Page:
Medical decisions that might include surgery are always difficult. Surgery is invasive and carries risks. Should your decision process change when your dog becomes a senior?
While I always lean toward the most natural solutions, I recognize that there are times when surgery is the ideal solution.
When we adopted my Rottweiler Cookie, she was a year-and-a-half old. She’s been an active girl. Should she, for example, have ruptured her crucial ligament, I kept surgery on the table. I kept up to date on the surgical solutions, so I’d at least knew which surgery I would favor. However, when she was diagnosed with partial cruciate tears, I decided to try regenerative medicine first. Nevertheless, I was prepared to proceed with surgery if the treatment failed.
Would my decision process be different today, when she is nearing ten years of age?
How essential is the surgery?
This includes life-saving procedures—you don’t really have the choice of passing on it if you want your dog to survive.
In other words, your dog’s chances are clear—the potential reward outweighs the risk.
That includes surgical intervention in cases such as:
- Gastric Dialation and Volvulus (GDV)
- Airway or intestinal obstructions
- Urinary obstructions
- Linear foreign bodies
- Deep wounds
- Open bone fractures
Procedures that fall under elective surgery include treating conditions that are not immediately life-threatening.
There are degrees of optionality depending on the situation. The surgery might extend your dog’s life expectancy or improve their quality of life.
Elective surgery involves anything from removing a wart to cancer surgeries. Examples of elective surgery include the treatment of:
- Cancer—from removing a growth to removing an organ or a limb
- Serious injuries such as torn knee ligaments
- Developmental problems such as hip dysplasia or patellar luxation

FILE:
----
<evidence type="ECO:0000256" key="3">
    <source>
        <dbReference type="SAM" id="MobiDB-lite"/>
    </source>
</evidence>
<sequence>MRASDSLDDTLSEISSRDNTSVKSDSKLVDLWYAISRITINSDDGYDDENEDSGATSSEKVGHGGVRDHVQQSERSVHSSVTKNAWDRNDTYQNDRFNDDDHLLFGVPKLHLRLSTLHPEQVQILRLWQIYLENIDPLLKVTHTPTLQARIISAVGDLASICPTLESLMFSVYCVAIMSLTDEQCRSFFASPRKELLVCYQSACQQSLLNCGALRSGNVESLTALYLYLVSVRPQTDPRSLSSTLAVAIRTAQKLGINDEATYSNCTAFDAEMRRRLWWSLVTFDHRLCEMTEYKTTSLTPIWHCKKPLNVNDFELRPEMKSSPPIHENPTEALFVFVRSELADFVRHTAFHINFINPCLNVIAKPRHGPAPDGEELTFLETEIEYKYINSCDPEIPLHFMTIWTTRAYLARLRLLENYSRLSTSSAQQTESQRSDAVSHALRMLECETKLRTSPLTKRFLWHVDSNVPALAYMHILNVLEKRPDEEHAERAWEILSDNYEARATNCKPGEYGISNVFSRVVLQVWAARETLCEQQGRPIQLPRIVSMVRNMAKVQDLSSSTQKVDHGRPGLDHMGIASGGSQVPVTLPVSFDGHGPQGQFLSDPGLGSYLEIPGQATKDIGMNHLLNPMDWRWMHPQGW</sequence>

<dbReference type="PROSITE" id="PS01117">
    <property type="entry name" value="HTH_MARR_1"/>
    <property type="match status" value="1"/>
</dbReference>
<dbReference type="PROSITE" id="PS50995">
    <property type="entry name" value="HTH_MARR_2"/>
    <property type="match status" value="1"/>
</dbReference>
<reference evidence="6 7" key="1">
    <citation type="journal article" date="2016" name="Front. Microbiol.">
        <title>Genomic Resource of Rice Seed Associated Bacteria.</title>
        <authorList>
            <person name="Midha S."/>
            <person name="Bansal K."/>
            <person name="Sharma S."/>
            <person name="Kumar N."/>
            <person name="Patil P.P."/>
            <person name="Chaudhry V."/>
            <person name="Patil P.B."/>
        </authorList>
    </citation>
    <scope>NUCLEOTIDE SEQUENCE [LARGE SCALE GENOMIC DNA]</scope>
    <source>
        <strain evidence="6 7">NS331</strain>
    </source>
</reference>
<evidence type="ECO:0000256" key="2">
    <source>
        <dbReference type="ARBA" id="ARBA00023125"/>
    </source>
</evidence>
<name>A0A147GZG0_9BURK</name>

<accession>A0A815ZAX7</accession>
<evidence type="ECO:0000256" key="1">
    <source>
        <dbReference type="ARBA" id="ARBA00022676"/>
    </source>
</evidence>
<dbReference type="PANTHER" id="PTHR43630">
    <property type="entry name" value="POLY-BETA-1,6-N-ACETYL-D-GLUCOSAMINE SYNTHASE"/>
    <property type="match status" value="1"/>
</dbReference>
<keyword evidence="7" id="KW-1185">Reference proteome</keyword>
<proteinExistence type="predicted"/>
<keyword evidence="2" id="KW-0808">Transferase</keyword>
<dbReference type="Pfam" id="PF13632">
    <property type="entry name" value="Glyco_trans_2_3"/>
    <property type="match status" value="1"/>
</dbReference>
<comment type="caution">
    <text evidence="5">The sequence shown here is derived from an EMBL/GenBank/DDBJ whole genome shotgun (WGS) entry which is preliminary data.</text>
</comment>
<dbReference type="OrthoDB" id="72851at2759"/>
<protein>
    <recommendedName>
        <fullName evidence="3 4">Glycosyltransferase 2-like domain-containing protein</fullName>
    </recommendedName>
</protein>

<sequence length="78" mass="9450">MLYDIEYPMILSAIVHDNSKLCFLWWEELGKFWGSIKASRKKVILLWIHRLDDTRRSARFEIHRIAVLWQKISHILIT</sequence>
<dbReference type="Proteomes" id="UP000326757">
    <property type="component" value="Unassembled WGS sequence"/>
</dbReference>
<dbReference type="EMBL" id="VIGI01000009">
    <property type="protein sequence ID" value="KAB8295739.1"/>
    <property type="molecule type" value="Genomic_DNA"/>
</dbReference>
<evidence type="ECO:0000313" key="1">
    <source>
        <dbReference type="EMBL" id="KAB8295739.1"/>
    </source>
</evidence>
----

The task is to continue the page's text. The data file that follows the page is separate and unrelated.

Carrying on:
- Severe arthritis such as hip or elbow replacement
- Dental surgery
- Eye removal such as with glaucoma
You do have a choice to make in such circumstances. You might elect surgery to relieve pain, improve mobility, and so on. You might research non-surgical approaches.
There is, of course, the risk with anesthesia that increases with age and underlying medical conditions. Pre-anesthetic examination and lab work can help guide the decision of anesthesia protocol or whether or not it is safe enough.
Further reading: Anesthesia Considerations for Large-Breed Dogs
You need to weigh any remaining risk against how your dog will fare if you pass on the surgery. On the other hand, if your dog would have to spend the rest of their life in severe pain, how would that fit into the picture? Even a senior dog with existing health conditions can make it and gain great quality of life.
Gabriel was a 17-year-old Cairn Terrier. He had a heart murmur, cataracts, arthritis, and severe dental disease. Dental surgery changed his life, and he got to enjoy another 18 months of a full and happy life.
Noel was almost 18 years old, and her underlying conditions included kidney disease, hyperthyroidism, and heart murmur. She came down with a splenic tumor. She could have died of severe internal bleeding any day. Removing the spleen got Noel two more full years.